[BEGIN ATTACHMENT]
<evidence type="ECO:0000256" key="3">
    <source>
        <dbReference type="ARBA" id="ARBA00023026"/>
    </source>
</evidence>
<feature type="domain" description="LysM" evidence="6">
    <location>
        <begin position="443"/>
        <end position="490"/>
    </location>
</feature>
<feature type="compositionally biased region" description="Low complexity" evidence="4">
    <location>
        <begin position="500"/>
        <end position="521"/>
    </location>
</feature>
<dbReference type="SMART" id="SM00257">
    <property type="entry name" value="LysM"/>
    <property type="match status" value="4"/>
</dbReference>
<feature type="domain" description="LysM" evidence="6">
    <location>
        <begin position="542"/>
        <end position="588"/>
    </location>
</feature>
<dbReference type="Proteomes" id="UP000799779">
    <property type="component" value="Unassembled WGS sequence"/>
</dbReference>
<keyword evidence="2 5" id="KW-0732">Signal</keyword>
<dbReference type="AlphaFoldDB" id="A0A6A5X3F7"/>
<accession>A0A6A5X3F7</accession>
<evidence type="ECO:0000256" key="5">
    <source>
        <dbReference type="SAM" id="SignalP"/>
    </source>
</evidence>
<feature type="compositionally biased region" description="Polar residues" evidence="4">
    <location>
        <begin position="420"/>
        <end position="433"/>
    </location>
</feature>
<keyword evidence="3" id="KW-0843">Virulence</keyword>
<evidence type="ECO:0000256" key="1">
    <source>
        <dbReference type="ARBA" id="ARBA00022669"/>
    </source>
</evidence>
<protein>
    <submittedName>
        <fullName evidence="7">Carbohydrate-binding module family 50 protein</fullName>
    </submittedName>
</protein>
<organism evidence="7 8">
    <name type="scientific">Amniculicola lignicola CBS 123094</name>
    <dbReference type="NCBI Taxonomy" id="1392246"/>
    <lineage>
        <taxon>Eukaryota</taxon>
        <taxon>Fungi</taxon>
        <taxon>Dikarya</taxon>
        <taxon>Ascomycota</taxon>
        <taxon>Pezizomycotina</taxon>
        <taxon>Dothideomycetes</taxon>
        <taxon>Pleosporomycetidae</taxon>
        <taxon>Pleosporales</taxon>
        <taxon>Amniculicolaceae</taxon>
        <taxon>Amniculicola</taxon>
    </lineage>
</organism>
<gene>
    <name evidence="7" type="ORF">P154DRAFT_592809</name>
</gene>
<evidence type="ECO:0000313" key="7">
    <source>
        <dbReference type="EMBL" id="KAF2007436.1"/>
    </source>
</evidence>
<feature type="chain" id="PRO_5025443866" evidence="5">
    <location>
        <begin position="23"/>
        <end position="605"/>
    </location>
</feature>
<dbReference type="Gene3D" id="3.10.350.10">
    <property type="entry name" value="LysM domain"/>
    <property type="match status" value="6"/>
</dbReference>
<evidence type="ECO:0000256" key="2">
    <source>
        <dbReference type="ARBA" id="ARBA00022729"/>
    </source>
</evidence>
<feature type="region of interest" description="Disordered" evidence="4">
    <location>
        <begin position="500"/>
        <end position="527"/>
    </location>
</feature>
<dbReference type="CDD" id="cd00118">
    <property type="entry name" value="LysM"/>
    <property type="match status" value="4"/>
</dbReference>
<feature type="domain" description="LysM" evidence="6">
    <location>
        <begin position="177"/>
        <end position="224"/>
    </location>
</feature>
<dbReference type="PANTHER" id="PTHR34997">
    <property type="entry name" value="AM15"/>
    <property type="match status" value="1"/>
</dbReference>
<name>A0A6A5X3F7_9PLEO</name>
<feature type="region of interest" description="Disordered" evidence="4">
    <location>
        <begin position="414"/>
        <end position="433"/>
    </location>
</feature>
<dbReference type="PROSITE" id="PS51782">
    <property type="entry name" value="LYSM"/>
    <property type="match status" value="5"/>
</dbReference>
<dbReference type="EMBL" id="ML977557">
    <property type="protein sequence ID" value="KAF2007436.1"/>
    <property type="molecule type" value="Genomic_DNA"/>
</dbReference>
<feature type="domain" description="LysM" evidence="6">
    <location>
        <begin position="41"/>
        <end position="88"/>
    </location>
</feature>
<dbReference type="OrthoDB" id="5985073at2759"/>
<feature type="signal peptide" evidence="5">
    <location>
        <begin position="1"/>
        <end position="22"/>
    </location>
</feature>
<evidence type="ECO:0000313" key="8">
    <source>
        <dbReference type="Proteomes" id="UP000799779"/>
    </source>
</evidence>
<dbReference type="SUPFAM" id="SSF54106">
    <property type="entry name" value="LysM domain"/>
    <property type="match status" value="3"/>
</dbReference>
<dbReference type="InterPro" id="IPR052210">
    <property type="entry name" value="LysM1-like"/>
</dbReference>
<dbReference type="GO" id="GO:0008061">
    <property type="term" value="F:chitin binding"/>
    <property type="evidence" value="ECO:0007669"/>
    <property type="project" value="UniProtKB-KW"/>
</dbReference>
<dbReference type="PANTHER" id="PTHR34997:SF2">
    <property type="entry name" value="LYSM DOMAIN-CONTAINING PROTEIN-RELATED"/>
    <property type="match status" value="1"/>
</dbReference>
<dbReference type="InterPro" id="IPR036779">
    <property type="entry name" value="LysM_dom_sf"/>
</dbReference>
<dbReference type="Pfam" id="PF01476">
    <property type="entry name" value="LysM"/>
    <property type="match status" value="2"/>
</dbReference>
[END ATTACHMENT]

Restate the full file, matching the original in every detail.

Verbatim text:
<evidence type="ECO:0000256" key="3">
    <source>
        <dbReference type="ARBA" id="ARBA00023026"/>
    </source>
</evidence>
<feature type="domain" description="LysM" evidence="6">
    <location>
        <begin position="443"/>
        <end position="490"/>
    </location>
</feature>
<feature type="compositionally biased region" description="Low complexity" evidence="4">
    <location>
        <begin position="500"/>
        <end position="521"/>
    </location>
</feature>
<dbReference type="SMART" id="SM00257">
    <property type="entry name" value="LysM"/>
    <property type="match status" value="4"/>
</dbReference>
<feature type="domain" description="LysM" evidence="6">
    <location>
        <begin position="542"/>
        <end position="588"/>
    </location>
</feature>
<dbReference type="Proteomes" id="UP000799779">
    <property type="component" value="Unassembled WGS sequence"/>
</dbReference>
<keyword evidence="2 5" id="KW-0732">Signal</keyword>
<dbReference type="AlphaFoldDB" id="A0A6A5X3F7"/>
<accession>A0A6A5X3F7</accession>
<evidence type="ECO:0000256" key="5">
    <source>
        <dbReference type="SAM" id="SignalP"/>
    </source>
</evidence>
<feature type="compositionally biased region" description="Polar residues" evidence="4">
    <location>
        <begin position="420"/>
        <end position="433"/>
    </location>
</feature>
<keyword evidence="3" id="KW-0843">Virulence</keyword>
<evidence type="ECO:0000256" key="1">
    <source>
        <dbReference type="ARBA" id="ARBA00022669"/>
    </source>
</evidence>
<protein>
    <submittedName>
        <fullName evidence="7">Carbohydrate-binding module family 50 protein</fullName>
    </submittedName>
</protein>
<organism evidence="7 8">
    <name type="scientific">Amniculicola lignicola CBS 123094</name>
    <dbReference type="NCBI Taxonomy" id="1392246"/>
    <lineage>
        <taxon>Eukaryota</taxon>
        <taxon>Fungi</taxon>
        <taxon>Dikarya</taxon>
        <taxon>Ascomycota</taxon>
        <taxon>Pezizomycotina</taxon>
        <taxon>Dothideomycetes</taxon>
        <taxon>Pleosporomycetidae</taxon>
        <taxon>Pleosporales</taxon>
        <taxon>Amniculicolaceae</taxon>
        <taxon>Amniculicola</taxon>
    </lineage>
</organism>
<gene>
    <name evidence="7" type="ORF">P154DRAFT_592809</name>
</gene>
<evidence type="ECO:0000313" key="7">
    <source>
        <dbReference type="EMBL" id="KAF2007436.1"/>
    </source>
</evidence>
<feature type="chain" id="PRO_5025443866" evidence="5">
    <location>
        <begin position="23"/>
        <end position="605"/>
    </location>
</feature>
<dbReference type="Gene3D" id="3.10.350.10">
    <property type="entry name" value="LysM domain"/>
    <property type="match status" value="6"/>
</dbReference>
<evidence type="ECO:0000256" key="2">
    <source>
        <dbReference type="ARBA" id="ARBA00022729"/>
    </source>
</evidence>
<feature type="region of interest" description="Disordered" evidence="4">
    <location>
        <begin position="500"/>
        <end position="527"/>
    </location>
</feature>
<dbReference type="CDD" id="cd00118">
    <property type="entry name" value="LysM"/>
    <property type="match status" value="4"/>
</dbReference>
<feature type="domain" description="LysM" evidence="6">
    <location>
        <begin position="177"/>
        <end position="224"/>
    </location>
</feature>
<dbReference type="PANTHER" id="PTHR34997">
    <property type="entry name" value="AM15"/>
    <property type="match status" value="1"/>
</dbReference>
<name>A0A6A5X3F7_9PLEO</name>
<feature type="region of interest" description="Disordered" evidence="4">
    <location>
        <begin position="414"/>
        <end position="433"/>
    </location>
</feature>
<dbReference type="PROSITE" id="PS51782">
    <property type="entry name" value="LYSM"/>
    <property type="match status" value="5"/>
</dbReference>
<dbReference type="EMBL" id="ML977557">
    <property type="protein sequence ID" value="KAF2007436.1"/>
    <property type="molecule type" value="Genomic_DNA"/>
</dbReference>
<feature type="domain" description="LysM" evidence="6">
    <location>
        <begin position="41"/>
        <end position="88"/>
    </location>
</feature>
<dbReference type="OrthoDB" id="5985073at2759"/>
<feature type="signal peptide" evidence="5">
    <location>
        <begin position="1"/>
        <end position="22"/>
    </location>
</feature>
<evidence type="ECO:0000313" key="8">
    <source>
        <dbReference type="Proteomes" id="UP000799779"/>
    </source>
</evidence>
<dbReference type="SUPFAM" id="SSF54106">
    <property type="entry name" value="LysM domain"/>
    <property type="match status" value="3"/>
</dbReference>
<dbReference type="InterPro" id="IPR052210">
    <property type="entry name" value="LysM1-like"/>
</dbReference>
<dbReference type="GO" id="GO:0008061">
    <property type="term" value="F:chitin binding"/>
    <property type="evidence" value="ECO:0007669"/>
    <property type="project" value="UniProtKB-KW"/>
</dbReference>
<dbReference type="PANTHER" id="PTHR34997:SF2">
    <property type="entry name" value="LYSM DOMAIN-CONTAINING PROTEIN-RELATED"/>
    <property type="match status" value="1"/>
</dbReference>
<dbReference type="InterPro" id="IPR036779">
    <property type="entry name" value="LysM_dom_sf"/>
</dbReference>
<dbReference type="Pfam" id="PF01476">
    <property type="entry name" value="LysM"/>
    <property type="match status" value="2"/>
</dbReference>